By Sean Walton
Gun owners across Maine would be subject to a first in the nation and potentially expensive new mandate just for owning a firearm under a proposal put forward by Rep. Janice Cooper of Yarmouth. The proposal will be considered by the Legislative Council of the Maine Legislature later this month before it can move forward.
Listed on the website of the Maine Revisor of Statute’s website is the proposed bill, LR 2645 “An Act To Require a Person Who Owns a Firearm To Purchase Liability Insurance.”
While several states have attempted to impose such requirements, no state has successfully passed the requirement into law. Supporters typically say that the measure will cut down on violent crimes committed with guns. Opponents strongly disagree.
Insurance companies and gun rights advocates both have opposed efforts in other states for numerous reasons.
Insurance companies say that while advocates of such mandates often talk about cutting down on violent crimes committed with guns, liability insurance does not cover intentional acts – only accidents. They say that puts the goals of supporters of the law at cross purposes with the principle of insurance. Insurance companies have also said that a new requirement would be costly and complicated.
Gun rights advocates have some overlapping concerns related to driving up the cost of buying or owning a gun – some firearm liability insurance proposals that have been put forward in other states or nationally would have required gun owners to show proof of insurance before being allowed to even purchase a firearm.
But the concept of paying to exercise a constitutional right, they say, amounts to an unconstitutional infringement before any discussion about the cost of insurance comes into play.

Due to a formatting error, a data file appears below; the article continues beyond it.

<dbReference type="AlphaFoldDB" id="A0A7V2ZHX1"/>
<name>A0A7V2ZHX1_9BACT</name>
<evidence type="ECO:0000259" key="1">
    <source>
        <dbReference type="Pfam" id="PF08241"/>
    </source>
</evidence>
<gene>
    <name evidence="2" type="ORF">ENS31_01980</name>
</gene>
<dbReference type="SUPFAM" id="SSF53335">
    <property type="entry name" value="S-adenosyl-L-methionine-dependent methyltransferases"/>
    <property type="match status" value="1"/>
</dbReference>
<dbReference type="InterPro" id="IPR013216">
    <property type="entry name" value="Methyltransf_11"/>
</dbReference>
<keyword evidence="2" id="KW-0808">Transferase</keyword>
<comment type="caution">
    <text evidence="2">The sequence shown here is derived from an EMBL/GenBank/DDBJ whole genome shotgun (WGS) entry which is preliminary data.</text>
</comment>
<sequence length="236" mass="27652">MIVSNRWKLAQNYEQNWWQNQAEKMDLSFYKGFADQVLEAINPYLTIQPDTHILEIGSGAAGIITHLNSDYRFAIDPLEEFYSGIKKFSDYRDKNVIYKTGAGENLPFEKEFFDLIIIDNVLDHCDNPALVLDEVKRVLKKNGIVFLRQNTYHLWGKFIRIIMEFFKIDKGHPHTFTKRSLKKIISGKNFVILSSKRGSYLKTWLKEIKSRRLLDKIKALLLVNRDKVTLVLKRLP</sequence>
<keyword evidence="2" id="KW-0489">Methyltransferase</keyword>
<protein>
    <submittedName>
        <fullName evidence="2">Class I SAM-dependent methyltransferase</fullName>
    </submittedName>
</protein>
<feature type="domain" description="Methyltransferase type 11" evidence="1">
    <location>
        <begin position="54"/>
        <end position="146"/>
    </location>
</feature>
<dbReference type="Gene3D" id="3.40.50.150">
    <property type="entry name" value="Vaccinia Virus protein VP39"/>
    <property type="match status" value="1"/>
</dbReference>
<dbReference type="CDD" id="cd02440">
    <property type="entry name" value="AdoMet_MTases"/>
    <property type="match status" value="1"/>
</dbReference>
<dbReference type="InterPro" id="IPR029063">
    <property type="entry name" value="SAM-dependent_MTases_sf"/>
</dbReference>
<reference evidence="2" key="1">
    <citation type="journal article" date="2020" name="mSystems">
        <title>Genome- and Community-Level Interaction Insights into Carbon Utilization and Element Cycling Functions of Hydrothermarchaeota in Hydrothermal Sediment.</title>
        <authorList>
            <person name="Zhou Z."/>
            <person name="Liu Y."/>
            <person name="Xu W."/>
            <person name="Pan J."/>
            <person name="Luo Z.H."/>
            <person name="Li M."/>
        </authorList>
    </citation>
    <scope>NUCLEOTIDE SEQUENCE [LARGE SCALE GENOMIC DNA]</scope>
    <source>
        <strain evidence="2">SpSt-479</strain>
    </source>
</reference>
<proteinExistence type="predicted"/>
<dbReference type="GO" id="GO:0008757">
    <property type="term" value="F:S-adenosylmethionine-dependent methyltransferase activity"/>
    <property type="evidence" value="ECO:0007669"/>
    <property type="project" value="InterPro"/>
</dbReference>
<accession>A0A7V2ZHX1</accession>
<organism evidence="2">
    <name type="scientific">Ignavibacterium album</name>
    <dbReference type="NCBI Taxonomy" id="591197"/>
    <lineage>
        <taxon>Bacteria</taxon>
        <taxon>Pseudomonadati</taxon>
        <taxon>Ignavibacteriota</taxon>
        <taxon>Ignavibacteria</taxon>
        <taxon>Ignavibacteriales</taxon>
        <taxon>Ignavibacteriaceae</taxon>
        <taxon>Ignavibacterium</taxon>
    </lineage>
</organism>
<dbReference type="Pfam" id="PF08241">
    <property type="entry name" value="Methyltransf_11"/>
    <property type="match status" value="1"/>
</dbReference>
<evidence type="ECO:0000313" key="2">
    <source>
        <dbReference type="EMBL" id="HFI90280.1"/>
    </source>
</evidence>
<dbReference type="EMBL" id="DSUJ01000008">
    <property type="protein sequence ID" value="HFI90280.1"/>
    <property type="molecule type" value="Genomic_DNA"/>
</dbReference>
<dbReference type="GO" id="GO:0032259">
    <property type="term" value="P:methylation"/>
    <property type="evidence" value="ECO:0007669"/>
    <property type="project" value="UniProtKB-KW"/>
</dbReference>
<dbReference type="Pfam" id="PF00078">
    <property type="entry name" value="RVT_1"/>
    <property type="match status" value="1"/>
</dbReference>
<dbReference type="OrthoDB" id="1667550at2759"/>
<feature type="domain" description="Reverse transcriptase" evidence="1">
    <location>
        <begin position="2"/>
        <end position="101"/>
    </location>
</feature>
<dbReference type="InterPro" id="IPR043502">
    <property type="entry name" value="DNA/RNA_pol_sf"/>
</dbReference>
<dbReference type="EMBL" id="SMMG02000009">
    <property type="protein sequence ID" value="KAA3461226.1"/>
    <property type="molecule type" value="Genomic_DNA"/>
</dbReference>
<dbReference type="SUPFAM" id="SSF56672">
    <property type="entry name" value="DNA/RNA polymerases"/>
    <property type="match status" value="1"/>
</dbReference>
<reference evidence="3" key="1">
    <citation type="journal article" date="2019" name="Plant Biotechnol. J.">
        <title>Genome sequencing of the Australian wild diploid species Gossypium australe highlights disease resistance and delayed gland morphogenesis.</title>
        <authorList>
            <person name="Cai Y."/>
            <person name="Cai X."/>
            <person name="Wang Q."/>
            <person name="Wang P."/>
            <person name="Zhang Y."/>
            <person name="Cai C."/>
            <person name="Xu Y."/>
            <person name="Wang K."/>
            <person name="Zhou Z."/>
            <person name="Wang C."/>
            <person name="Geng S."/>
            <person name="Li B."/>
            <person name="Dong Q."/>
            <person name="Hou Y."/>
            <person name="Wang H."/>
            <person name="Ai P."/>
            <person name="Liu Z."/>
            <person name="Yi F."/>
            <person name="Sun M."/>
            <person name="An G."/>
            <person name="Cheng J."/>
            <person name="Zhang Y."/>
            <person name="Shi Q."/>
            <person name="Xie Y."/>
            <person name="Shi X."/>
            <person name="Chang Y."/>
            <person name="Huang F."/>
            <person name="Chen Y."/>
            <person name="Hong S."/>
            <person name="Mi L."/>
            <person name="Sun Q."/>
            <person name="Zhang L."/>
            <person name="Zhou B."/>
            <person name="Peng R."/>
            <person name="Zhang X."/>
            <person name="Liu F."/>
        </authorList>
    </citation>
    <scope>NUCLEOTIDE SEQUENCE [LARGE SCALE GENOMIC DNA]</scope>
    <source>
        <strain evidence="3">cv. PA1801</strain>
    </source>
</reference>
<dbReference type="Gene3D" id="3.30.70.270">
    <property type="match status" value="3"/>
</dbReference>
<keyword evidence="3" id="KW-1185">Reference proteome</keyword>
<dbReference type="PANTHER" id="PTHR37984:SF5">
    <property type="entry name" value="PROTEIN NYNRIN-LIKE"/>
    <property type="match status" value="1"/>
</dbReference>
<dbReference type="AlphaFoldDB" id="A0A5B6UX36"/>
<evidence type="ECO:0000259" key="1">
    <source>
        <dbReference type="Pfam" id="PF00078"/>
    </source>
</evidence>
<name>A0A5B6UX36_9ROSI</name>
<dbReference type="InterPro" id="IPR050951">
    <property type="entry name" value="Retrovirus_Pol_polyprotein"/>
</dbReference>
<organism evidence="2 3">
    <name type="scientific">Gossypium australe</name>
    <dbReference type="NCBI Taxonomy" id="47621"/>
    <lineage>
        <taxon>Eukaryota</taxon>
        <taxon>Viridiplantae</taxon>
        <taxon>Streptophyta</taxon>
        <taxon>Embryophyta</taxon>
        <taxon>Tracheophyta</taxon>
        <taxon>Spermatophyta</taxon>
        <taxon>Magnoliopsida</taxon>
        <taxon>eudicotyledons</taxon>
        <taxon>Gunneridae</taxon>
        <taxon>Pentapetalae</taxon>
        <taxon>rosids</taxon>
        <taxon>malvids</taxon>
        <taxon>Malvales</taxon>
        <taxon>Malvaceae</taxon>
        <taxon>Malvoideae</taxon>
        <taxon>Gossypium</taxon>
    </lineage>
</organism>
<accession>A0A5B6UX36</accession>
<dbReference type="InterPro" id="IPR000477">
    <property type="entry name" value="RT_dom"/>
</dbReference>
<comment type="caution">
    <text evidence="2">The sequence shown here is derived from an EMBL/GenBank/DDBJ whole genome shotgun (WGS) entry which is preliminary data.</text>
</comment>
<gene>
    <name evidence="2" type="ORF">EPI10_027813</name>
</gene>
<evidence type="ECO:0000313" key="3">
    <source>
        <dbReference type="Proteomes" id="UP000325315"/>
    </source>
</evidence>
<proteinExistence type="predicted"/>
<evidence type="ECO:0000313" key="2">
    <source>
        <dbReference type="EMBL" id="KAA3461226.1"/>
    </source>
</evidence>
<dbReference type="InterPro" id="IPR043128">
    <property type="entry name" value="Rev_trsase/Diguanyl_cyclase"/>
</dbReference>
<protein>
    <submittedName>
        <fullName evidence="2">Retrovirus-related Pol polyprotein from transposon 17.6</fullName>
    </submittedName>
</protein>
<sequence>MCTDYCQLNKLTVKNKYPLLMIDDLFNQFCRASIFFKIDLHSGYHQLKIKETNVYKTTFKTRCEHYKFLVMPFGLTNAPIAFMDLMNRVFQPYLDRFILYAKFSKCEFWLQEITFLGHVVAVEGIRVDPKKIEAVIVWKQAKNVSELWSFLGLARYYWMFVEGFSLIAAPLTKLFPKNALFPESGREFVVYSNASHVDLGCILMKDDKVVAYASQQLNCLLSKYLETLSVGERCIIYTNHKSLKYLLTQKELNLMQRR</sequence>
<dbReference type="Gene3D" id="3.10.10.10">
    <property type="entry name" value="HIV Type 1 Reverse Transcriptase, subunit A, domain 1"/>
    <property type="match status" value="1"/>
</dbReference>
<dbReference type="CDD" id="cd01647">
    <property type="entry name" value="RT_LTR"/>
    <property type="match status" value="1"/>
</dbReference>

“This is just another in a long line of ‘do something’ attempts by the socialist left to make owning a gun so onerous that they hope people will opt not to. A solution to a non-existent problem. I can’t think of any other right protected by our constitution that requires insurance to exercise,” says Bruce Ashmore, a member of Gun Owners of Maine, a vibrant and effective grassroots organization focused on defending gun rights.
“The Second Amendment doesn’t end with “the right of the people to keep and bear Arms, shall not be infringed, if you have liability insurance,” he says.
Further, skeptics question how such a law could be enforced. Would the government create a registry of gun owners and monitor their liability insurance?
Unlike car insurance, which is only required for vehicles on public roads, firearm liability insurance would presumably be required at all times, even when firearms were locked away for months or years on end.
The penalty for not having adequate insurance could also be steep. In 2013, a Representative from New York proposed a law that carried a $10,000 fine for individuals who sold a firearm to someone without adequate liability insurance.
Another bill in the New York State Senate would have required gun owners carry $1 million in liability insurance coverage.
Mayor Sam Liccardo of San Jose, California earlier this year proposed requiring residents of his city purchase liability insurance for their firearms. Liccardo argued that taxpayers had “subsidized gun violence” by not requiring residents to insure their guns or pay an alternative fee.
In a Washington Post op-ed, Liccardo admitted that the insurance requirement would not stop criminals, saying, “Of course, “the crooks” won’t pay a fee or buy insurance; only law-abiding gun owners would.” Still, Liccardo argued, that the requirement would serve as a deterrent.